I’m a CFO and I’ve been hacked!

  • Does your finance function have a plan to fail? It should!
  • Hostile nation states, digitally-enabled terrorists, conniving competitors, and more
I’m a CFO and I’ve been hacked!

CYBERSECURITY is growing too dangerous and powerful to ignore and a head-in-the-sand attitude to this once nascent, now pervasive threat is no longer an option, according to a new study by the Institute of Management Accountants (IMA) and the Association of Chartered Certified Accountants (ACCA).
The joint study, Cybersecurity – Fighting Crime’s Enfant Terrible, is an assessment of the cyberthreat landscape across the globe, the two organisations said in a statement.
The study tracks current and future cybersecurity trends and highlights particular areas that are likely to have a direct impact on the future of the accountancy profession.
“Exploitation of the myriad weaknesses within cybersecurity is now being perpetrated by a rogues gallery of hostile nation states, digitally-enabled terrorists, conniving competitors, organised crime syndicates, hacktivists and even the odd disgruntled employee,” said Faye Chua, ACCA’s head of business insights.
“From health records to credit cards, individual pieces of confidential data are fetching up to US$45 per unit on the black market.
“With databases holding millions of records now commonplace, the consequences of a breach have become too serious to ignore,” she added.
Amid escalating cybercrime episodes across the globe, the criminal enterprise is presenting a number of threats for the finance profession – and the theft of financial assets through cyber-intrusions is the second largest source of direct loss from cybercrime, according to one study noted in the report.
Accountants and finance professionals can, and should, play a leading role in defining key areas of a strategic approach to mitigating cybercrime risks.
These include:

  • Creating reasonable estimates of financial impact that different types of cybersecurity breaches will cause, so that a business can be realistic about its ability to respond to an attack and/ or recover from it;
  • Defining a risk-management strategy;
  • Helping businesses establish priorities for their most valuable digital resources, in order to implement a ‘layered’ approach to cybersecurity; and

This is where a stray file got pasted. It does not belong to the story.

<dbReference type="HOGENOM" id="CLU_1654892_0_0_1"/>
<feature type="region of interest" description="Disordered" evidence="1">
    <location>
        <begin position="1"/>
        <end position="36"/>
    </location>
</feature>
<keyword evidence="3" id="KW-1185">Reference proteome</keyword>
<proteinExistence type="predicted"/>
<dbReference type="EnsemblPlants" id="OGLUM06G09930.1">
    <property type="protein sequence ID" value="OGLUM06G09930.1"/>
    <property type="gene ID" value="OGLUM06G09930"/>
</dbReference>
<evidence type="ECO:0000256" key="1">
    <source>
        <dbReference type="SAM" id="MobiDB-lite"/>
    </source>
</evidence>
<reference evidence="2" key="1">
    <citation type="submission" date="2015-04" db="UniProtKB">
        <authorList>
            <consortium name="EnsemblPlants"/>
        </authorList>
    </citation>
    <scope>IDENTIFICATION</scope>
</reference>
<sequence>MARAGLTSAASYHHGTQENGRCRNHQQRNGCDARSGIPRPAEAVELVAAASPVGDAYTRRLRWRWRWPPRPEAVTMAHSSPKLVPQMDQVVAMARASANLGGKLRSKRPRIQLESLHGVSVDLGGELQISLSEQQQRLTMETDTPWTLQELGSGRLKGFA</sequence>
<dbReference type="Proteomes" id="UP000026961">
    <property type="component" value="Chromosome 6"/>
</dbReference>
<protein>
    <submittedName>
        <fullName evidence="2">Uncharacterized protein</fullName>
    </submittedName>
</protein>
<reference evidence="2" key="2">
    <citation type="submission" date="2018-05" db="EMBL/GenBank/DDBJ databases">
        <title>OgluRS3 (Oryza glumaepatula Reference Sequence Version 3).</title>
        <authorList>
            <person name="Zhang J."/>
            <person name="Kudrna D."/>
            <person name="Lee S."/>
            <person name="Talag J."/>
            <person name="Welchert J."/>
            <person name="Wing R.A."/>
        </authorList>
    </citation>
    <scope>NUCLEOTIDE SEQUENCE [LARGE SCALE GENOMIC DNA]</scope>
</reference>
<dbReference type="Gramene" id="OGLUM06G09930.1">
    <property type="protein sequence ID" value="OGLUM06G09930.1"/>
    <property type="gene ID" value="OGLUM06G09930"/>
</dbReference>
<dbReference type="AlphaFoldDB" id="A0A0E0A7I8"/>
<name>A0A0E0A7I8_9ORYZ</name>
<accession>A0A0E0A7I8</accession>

• Closely following the work of government and various regulators in order to have clear, up-to-date information on adequate legislation and on requirements for adequate disclosure and prompt investigation of cybersecurity breaches.

“When establishing a plan, it is important to be realistic about the resources at your disposal so you can deploy them appropriately,” said IMA vice president of research and policy Raef Lawson.
“To be effective, implement a ‘layered’ approach to cybersecurity that establishes priorities for your most valuable digital resources,” he added.
The study also found that accountants and other finance professionals clearly understand the importance of the issue – 85% of respondents said that management at their respective companies was concerned about cybercrime risks.
“Predicting the potential implications of a breach is crucial to enabling a swift recovery should the unthinkable occur,” said the ACCA’s Chua.
“Putting a ‘plan for failure’ in place might feel like an admission of weakness, but it is the best way to accelerate the process of repair after an incident.
“Professional accountants possess both industry knowledge and a strategic understanding of the overarching strategy of the organisation.
“In addition, they boast a well-deserved reputation for being fiercely analytical of potential risks to the safety of their clients and employers,” she added.
A PDF of the full report can be downloaded here.
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